Discerning subordination and inviolability: A comment on Kamm's intricate ethics

Utilitas 20 (1):81-91 (2008)
Frances Kamm has for some time now been a foremost champion of non-consequentialist ethics. One of her most powerful non-consequentialist themes has been the idea of inviolability. Morality's prohibitions, she argues, confer on persons the status of inviolability. This thought helps articulate a rationale for moral prohibitions that will resist the protean threat posed by the consequentialist argument that anyone should surely be willing to violate a constraint if doing so will minimize the overall number of such violations. As Kamm put it in a 1992 article, ‘If morality permitted minimizing violations of persons by violating other persons, then each of those saved as well as those persons used to save others would be less inviolable. It is the permission, not any actual violation of persons, that makes this so.’ Now, as thus baldly asserted, this claim borders on the conclusory. It is almost as if the claim were that morality conferred on persons the following status: that of being protected from consequentialism. One wants to hear in what inviolability consists, in more detail, so that we can understand it independently of the negation of consequentialism. And there is also an opposite problem: if inviolability is a good, then why can't consequentialism take it into account? Hence, one also wants to hear why this would not be the case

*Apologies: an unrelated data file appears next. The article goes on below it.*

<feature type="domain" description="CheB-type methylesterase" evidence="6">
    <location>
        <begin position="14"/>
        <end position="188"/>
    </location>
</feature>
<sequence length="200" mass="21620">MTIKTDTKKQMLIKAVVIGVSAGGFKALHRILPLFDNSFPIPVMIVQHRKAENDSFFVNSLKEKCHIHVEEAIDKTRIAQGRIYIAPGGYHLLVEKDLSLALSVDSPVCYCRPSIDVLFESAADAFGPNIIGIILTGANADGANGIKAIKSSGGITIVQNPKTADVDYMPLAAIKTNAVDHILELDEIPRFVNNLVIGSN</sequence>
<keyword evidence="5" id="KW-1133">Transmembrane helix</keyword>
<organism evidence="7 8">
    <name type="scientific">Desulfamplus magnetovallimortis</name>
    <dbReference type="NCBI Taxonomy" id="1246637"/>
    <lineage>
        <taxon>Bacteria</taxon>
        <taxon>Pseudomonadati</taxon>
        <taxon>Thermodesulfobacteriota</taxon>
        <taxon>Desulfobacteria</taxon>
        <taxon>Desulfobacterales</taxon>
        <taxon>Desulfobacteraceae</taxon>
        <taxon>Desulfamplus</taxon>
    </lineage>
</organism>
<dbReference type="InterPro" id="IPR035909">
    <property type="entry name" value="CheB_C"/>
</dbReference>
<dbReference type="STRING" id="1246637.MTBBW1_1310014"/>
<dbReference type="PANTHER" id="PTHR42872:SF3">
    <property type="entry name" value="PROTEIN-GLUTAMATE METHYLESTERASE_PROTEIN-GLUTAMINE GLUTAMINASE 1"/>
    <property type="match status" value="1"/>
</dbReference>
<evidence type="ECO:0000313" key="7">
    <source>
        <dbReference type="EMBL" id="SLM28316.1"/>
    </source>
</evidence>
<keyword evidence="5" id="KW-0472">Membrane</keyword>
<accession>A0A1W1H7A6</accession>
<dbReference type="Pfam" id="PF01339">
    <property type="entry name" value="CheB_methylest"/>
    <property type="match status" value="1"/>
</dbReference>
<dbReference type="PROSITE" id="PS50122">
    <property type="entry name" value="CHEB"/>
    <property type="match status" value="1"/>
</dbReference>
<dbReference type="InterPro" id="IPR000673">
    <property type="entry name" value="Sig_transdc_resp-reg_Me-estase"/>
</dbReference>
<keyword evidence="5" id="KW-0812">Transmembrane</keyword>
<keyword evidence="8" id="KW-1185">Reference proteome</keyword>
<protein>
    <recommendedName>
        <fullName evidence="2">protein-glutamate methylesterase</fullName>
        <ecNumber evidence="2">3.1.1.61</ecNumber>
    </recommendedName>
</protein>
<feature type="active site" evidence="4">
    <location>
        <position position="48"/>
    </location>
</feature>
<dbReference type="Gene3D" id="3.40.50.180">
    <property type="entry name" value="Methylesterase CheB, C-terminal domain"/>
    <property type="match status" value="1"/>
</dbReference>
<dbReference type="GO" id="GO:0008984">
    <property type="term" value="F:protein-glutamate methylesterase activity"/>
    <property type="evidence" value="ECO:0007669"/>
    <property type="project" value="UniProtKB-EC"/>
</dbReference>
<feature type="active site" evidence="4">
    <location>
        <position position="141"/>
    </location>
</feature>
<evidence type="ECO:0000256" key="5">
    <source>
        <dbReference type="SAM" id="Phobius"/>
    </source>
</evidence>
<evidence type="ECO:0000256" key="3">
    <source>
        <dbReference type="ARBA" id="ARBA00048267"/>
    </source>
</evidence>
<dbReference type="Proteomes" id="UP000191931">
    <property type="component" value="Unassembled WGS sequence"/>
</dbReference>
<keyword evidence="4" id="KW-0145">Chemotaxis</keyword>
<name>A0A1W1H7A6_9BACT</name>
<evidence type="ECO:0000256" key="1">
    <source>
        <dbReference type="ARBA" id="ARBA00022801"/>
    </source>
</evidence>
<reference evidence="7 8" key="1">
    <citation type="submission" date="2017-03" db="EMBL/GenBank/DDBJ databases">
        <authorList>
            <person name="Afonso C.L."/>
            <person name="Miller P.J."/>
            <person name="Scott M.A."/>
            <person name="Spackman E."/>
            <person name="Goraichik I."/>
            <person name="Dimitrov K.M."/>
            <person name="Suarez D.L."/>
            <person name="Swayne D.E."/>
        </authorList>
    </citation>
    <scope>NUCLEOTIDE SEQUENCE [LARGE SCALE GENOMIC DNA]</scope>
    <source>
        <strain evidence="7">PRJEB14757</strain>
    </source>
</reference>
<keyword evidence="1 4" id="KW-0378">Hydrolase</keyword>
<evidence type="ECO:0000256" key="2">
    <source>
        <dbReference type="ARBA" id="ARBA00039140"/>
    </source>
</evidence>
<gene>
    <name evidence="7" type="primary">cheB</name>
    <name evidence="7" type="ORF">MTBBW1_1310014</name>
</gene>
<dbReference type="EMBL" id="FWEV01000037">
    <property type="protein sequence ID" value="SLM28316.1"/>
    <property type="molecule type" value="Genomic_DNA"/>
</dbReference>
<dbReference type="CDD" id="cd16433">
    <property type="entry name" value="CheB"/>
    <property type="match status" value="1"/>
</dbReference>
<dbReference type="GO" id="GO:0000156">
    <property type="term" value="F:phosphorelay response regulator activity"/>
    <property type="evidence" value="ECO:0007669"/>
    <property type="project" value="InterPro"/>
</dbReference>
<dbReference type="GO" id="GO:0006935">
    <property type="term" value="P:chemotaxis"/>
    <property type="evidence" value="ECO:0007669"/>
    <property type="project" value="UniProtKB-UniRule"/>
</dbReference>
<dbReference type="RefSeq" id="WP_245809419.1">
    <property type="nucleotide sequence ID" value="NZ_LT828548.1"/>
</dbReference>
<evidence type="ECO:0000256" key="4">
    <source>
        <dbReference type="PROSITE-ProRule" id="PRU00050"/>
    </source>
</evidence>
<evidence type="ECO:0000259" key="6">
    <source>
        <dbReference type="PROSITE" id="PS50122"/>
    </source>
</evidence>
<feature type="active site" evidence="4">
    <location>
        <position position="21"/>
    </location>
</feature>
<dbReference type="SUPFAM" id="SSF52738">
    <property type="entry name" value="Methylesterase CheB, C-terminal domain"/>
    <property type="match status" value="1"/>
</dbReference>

Keywords No keywords specified (fix it)
Categories (categorize this paper)
DOI 10.1017/S0953820807002920
 Save to my reading list
Follow the author(s)
Edit this record
My bibliography
Export citation
Find it on Scholar
Mark as duplicate
Request removal from index
Revision history
Download options
Our Archive

Upload a copy of this paper     Check publisher's policy     Papers currently archived: 31,856
Through your library
References found in this work BETA
Intention.Roderick M. Chisholm & G. E. M. Anscombe - 1959 - Philosophical Review 68 (1):110.
Structures of Normative Theories.James Dreier - 1993 - The Monist 76 (1):22-40.
Morality and Action.Michael Thompson & Warren Quinn - 1996 - Philosophical Review 105 (2):270.
Intention and Permissibility, I.T. M. Scanlon - 2000 - Aristotelian Society Supplementary Volume 74 (1):301–317.

View all 9 references / Add more references

Citations of this work BETA
The Loop Case and Kamm’s Doctrine of Triple Effect.S. Matthew Liao - 2009 - Philosophical Studies 146 (2):223-231.
Recent Work on the Ethics of Self-Defense.Tyler Doggett - 2011 - Philosophy Compass 6 (4):220-233.

Add more citations

Similar books and articles
Added to PP index

Total downloads
65 ( #91,671 of 2,231,724 )

Recent downloads (6 months)
2 ( #265,118 of 2,231,724 )

How can I increase my downloads?

Monthly downloads
My notes
Sign in to use this feature